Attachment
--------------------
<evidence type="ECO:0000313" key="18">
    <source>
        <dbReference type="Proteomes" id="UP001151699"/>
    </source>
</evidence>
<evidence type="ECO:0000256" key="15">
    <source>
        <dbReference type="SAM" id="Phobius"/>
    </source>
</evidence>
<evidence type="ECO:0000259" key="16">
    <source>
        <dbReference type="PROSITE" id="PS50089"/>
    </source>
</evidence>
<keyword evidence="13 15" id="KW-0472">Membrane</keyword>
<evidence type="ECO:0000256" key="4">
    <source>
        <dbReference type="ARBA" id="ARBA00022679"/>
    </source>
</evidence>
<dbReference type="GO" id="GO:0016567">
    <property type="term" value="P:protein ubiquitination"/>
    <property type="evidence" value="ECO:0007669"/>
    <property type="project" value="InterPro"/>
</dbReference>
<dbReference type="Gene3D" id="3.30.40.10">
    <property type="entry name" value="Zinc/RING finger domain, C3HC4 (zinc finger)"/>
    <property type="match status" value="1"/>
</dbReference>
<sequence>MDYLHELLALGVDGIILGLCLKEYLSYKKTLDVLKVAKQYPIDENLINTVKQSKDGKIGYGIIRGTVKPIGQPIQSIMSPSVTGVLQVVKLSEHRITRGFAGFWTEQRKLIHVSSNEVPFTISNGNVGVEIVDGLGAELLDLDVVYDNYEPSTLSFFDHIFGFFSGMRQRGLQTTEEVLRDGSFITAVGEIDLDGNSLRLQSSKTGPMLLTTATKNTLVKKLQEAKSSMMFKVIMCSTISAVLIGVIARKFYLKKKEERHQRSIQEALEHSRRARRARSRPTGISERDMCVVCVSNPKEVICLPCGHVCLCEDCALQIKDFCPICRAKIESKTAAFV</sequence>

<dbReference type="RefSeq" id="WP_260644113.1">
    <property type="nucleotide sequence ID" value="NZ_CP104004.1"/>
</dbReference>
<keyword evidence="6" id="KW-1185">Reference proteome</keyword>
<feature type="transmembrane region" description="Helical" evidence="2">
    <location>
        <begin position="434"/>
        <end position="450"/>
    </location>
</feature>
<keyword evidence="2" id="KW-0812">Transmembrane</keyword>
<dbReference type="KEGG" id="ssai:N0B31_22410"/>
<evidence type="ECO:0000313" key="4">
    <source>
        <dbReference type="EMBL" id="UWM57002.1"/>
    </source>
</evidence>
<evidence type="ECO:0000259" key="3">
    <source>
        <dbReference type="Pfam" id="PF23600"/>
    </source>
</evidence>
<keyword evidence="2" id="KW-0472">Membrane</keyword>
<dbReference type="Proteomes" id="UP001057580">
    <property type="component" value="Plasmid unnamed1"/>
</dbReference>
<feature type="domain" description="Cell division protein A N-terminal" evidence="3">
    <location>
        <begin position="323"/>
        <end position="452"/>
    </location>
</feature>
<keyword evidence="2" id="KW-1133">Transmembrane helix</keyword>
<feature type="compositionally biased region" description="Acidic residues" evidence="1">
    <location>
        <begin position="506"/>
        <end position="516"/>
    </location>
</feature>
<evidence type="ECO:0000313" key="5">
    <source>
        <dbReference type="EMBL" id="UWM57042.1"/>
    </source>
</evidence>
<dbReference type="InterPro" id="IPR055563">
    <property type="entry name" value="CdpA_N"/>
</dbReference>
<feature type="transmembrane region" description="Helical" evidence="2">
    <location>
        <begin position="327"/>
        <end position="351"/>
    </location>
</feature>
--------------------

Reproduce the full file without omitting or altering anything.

<evidence type="ECO:0000313" key="18">
    <source>
        <dbReference type="Proteomes" id="UP001151699"/>
    </source>
</evidence>
<evidence type="ECO:0000256" key="15">
    <source>
        <dbReference type="SAM" id="Phobius"/>
    </source>
</evidence>
<evidence type="ECO:0000259" key="16">
    <source>
        <dbReference type="PROSITE" id="PS50089"/>
    </source>
</evidence>
<keyword evidence="13 15" id="KW-0472">Membrane</keyword>
<evidence type="ECO:0000256" key="4">
    <source>
        <dbReference type="ARBA" id="ARBA00022679"/>
    </source>
</evidence>
<dbReference type="GO" id="GO:0016567">
    <property type="term" value="P:protein ubiquitination"/>
    <property type="evidence" value="ECO:0007669"/>
    <property type="project" value="InterPro"/>
</dbReference>
<dbReference type="Gene3D" id="3.30.40.10">
    <property type="entry name" value="Zinc/RING finger domain, C3HC4 (zinc finger)"/>
    <property type="match status" value="1"/>
</dbReference>
<sequence>MDYLHELLALGVDGIILGLCLKEYLSYKKTLDVLKVAKQYPIDENLINTVKQSKDGKIGYGIIRGTVKPIGQPIQSIMSPSVTGVLQVVKLSEHRITRGFAGFWTEQRKLIHVSSNEVPFTISNGNVGVEIVDGLGAELLDLDVVYDNYEPSTLSFFDHIFGFFSGMRQRGLQTTEEVLRDGSFITAVGEIDLDGNSLRLQSSKTGPMLLTTATKNTLVKKLQEAKSSMMFKVIMCSTISAVLIGVIARKFYLKKKEERHQRSIQEALEHSRRARRARSRPTGISERDMCVVCVSNPKEVICLPCGHVCLCEDCALQIKDFCPICRAKIESKTAAFV</sequence>

<dbReference type="RefSeq" id="WP_260644113.1">
    <property type="nucleotide sequence ID" value="NZ_CP104004.1"/>
</dbReference>
<keyword evidence="6" id="KW-1185">Reference proteome</keyword>
<feature type="transmembrane region" description="Helical" evidence="2">
    <location>
        <begin position="434"/>
        <end position="450"/>
    </location>
</feature>
<keyword evidence="2" id="KW-0812">Transmembrane</keyword>
<dbReference type="KEGG" id="ssai:N0B31_22410"/>
<evidence type="ECO:0000313" key="4">
    <source>
        <dbReference type="EMBL" id="UWM57002.1"/>
    </source>
</evidence>
<evidence type="ECO:0000259" key="3">
    <source>
        <dbReference type="Pfam" id="PF23600"/>
    </source>
</evidence>
<keyword evidence="2" id="KW-0472">Membrane</keyword>
<dbReference type="Proteomes" id="UP001057580">
    <property type="component" value="Plasmid unnamed1"/>
</dbReference>
<feature type="domain" description="Cell division protein A N-terminal" evidence="3">
    <location>
        <begin position="323"/>
        <end position="452"/>
    </location>
</feature>
<keyword evidence="2" id="KW-1133">Transmembrane helix</keyword>
<feature type="compositionally biased region" description="Acidic residues" evidence="1">
    <location>
        <begin position="506"/>
        <end position="516"/>
    </location>
</feature>
<evidence type="ECO:0000313" key="5">
    <source>
        <dbReference type="EMBL" id="UWM57042.1"/>
    </source>
</evidence>
<dbReference type="InterPro" id="IPR055563">
    <property type="entry name" value="CdpA_N"/>
</dbReference>
<feature type="transmembrane region" description="Helical" evidence="2">
    <location>
        <begin position="327"/>
        <end position="351"/>
    </location>
</feature>